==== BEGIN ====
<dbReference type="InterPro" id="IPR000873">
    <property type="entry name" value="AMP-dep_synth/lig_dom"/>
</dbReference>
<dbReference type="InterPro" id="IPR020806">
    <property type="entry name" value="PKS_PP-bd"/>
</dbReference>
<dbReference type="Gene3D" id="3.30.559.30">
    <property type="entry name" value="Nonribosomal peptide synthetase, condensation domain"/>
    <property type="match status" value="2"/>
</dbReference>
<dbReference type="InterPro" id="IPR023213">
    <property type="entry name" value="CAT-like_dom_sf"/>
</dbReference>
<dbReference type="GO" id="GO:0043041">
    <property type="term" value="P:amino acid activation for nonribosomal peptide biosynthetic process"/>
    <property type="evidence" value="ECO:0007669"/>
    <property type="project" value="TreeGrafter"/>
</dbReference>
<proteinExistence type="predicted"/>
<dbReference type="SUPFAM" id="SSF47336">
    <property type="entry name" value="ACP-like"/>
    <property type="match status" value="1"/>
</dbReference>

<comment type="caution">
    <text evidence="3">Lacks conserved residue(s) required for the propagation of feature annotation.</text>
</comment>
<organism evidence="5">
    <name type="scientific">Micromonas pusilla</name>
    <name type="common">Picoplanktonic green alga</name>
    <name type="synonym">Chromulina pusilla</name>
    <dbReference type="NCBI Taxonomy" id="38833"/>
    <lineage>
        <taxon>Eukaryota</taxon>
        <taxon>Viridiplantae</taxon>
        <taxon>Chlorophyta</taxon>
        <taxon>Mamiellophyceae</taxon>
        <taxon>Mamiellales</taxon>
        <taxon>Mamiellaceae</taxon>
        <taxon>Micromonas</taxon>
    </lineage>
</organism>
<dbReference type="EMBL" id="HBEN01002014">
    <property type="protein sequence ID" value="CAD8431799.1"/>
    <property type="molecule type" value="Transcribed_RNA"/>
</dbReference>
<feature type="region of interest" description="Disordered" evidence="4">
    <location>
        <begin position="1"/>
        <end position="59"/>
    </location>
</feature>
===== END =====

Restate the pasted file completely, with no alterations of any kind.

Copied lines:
<dbReference type="InterPro" id="IPR000873">
    <property type="entry name" value="AMP-dep_synth/lig_dom"/>
</dbReference>
<dbReference type="InterPro" id="IPR020806">
    <property type="entry name" value="PKS_PP-bd"/>
</dbReference>
<dbReference type="Gene3D" id="3.30.559.30">
    <property type="entry name" value="Nonribosomal peptide synthetase, condensation domain"/>
    <property type="match status" value="2"/>
</dbReference>
<dbReference type="InterPro" id="IPR023213">
    <property type="entry name" value="CAT-like_dom_sf"/>
</dbReference>
<dbReference type="GO" id="GO:0043041">
    <property type="term" value="P:amino acid activation for nonribosomal peptide biosynthetic process"/>
    <property type="evidence" value="ECO:0007669"/>
    <property type="project" value="TreeGrafter"/>
</dbReference>
<proteinExistence type="predicted"/>
<dbReference type="SUPFAM" id="SSF47336">
    <property type="entry name" value="ACP-like"/>
    <property type="match status" value="1"/>
</dbReference>

<comment type="caution">
    <text evidence="3">Lacks conserved residue(s) required for the propagation of feature annotation.</text>
</comment>
<organism evidence="5">
    <name type="scientific">Micromonas pusilla</name>
    <name type="common">Picoplanktonic green alga</name>
    <name type="synonym">Chromulina pusilla</name>
    <dbReference type="NCBI Taxonomy" id="38833"/>
    <lineage>
        <taxon>Eukaryota</taxon>
        <taxon>Viridiplantae</taxon>
        <taxon>Chlorophyta</taxon>
        <taxon>Mamiellophyceae</taxon>
        <taxon>Mamiellales</taxon>
        <taxon>Mamiellaceae</taxon>
        <taxon>Micromonas</taxon>
    </lineage>
</organism>
<dbReference type="EMBL" id="HBEN01002014">
    <property type="protein sequence ID" value="CAD8431799.1"/>
    <property type="molecule type" value="Transcribed_RNA"/>
</dbReference>
<feature type="region of interest" description="Disordered" evidence="4">
    <location>
        <begin position="1"/>
        <end position="59"/>
    </location>
</feature>